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The End of All Things
By Charles Lane Roberts
AuthorHouseCopyright © 2011 Charles Lane Roberts
All right reserved.
Chapter OneThe Beginning of the End
As the noon sun towered in the empty blue sky, the Kingdom of Usia bristled with uneasiness. Multitudes of curious citizens overcrowded the streets, vying for a peek of a criminal being led to the gallows. Whispers permeated the air as waves of quiet anticipation flowed through the uncommonly large throng of spectators. The man to be hanged was no ordinary criminal but one whose wicked transgressions had wholly captured their interest. He was a petty thief known as Aseapia who had secretly studied mythical dark enchantment. When his secret was discovered, the elite political and religious figures spearheaded by King Garland Lacessit acted swiftly and convicted him of heresy without a proper trial. Aseapia was publicly flogged by the Church of Usia and humiliated and beaten by fanatic zealots. But the severe punishment did not kill him. King Lacessit then promptly ordered for his battered body to be restrained and dragged off by horse into the sinister Dark Woods of Nonentity. Aseapia was to die alone of starvation and be forgotten.
The people of Usia were glad to be rid of a wicked fool. When the memory of Aseapia began to fade he seemingly returned from the dead and butchered several unattended children who carelessly played together. He covered himself in their blood and was captured at the gruesome scene without resistance. He was harshly and publicly escorted to prison by Usian soldiers, which caused word of his terrible deed to spread rapidly. A public execution was immediately ordered by King Lacessit at noon the next day. By sunrise, nearly all of the Usian populace had gathered around the gallows to compete for the best vantage points. The daily commerce of Usia was halted entirely by the time it was noon.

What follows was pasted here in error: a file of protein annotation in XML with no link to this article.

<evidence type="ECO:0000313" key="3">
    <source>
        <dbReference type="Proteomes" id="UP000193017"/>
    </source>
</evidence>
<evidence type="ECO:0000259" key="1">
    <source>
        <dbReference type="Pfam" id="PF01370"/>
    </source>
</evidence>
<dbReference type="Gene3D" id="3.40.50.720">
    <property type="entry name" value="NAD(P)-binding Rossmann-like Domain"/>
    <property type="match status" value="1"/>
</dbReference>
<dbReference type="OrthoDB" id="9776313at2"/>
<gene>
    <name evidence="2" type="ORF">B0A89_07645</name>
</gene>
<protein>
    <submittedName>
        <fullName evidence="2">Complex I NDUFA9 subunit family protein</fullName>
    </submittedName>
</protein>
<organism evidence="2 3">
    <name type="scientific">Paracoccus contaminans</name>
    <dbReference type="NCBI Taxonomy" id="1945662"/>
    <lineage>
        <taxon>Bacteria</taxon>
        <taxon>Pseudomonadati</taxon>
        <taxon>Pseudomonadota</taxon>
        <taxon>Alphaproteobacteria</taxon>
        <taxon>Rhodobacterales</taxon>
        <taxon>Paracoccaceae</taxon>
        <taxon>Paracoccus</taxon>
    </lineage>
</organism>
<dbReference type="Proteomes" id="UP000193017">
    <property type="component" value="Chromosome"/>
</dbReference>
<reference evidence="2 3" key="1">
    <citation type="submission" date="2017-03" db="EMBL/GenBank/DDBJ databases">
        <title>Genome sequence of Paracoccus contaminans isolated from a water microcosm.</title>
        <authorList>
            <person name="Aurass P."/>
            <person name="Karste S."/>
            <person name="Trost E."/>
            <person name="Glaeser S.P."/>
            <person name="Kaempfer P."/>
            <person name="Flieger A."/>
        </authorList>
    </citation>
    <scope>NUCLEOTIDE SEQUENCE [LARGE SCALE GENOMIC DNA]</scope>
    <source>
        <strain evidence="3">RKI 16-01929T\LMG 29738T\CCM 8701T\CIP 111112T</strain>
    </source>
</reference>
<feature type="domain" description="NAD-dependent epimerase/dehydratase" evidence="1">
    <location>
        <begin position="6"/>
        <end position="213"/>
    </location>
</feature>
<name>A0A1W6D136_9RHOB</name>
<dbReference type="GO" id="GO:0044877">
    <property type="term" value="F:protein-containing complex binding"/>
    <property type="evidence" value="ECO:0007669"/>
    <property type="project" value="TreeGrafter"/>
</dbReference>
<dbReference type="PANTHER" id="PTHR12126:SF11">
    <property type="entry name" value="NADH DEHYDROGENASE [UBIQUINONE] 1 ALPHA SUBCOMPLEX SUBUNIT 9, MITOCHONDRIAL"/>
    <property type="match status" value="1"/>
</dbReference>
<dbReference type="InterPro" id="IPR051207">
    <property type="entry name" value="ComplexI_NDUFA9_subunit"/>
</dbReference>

The Kingdom of Usia boasted a large religious population that fiercely believed in their faith. The return of Aseapia stoked the fires within their zealous hearts. He had been close to death when he was sent into the dark woods. Everyone believed without a doubt he had perished. Though here he stood on the gallows as an ominous severity emanated from his presence. It further unnerved the people that his body was neither broken nor bruised but flawless. He appeared healthier and stronger than before his initial punishment. His bloody garb had been mysteriously replaced with a pristine and elegant wrap of gold and white. This caused the masses to wonder how he had survived and recovered so well from his severe beatings and exile in the dark woods. The notion that he accomplished this rejuvenation with dark enchantment was never discussed but the concept existed in their subconscious. The myth of dark enchantment had survived ages of uncounted years. Though most people believed it was nothing more than fool's play. Still it was taught to children that trying to invoke dark enchantment would instigate the wrath of god and eternal damnation. They wished for nothing less than this upon the petty thief turned murderer.
Aseapia stood on the gallows disturbingly relaxed despite his apparent doom. The noose around his neck was visibly tight. Then the moment came for King Garland Lacessit to address the crowd and a hush fell. He was lavishly dressed and seemed out of place. The king stepped before his awaiting subjects and took a deep breath.
"People of Usia, I stand before you in sadness and in anger, mourning the loss of the young and innocent as I eagerly wait to deliver a harsh vengeance against the twisted soul who ended their lives prematurely. A twisted soul who defied God once already by worshiping a false power, a fictional dark power, and who was banished to the southern woods to die for his treason against God and the Church. Yet by some wickedness he stands before us condemned to die again for defying God once more," King Lacessit bellowed as the silent masses listened intently. "Now we suffer the loss of children, the worst fear of any mother and father. I wish I could restore the lives of those poor children back to their parents, but I cannot. Though I can grant them solace in the form of closure by ensuring we will never suffer this fool a third time!" The king said melodramatically and hypnotized the people with his emotional conviction.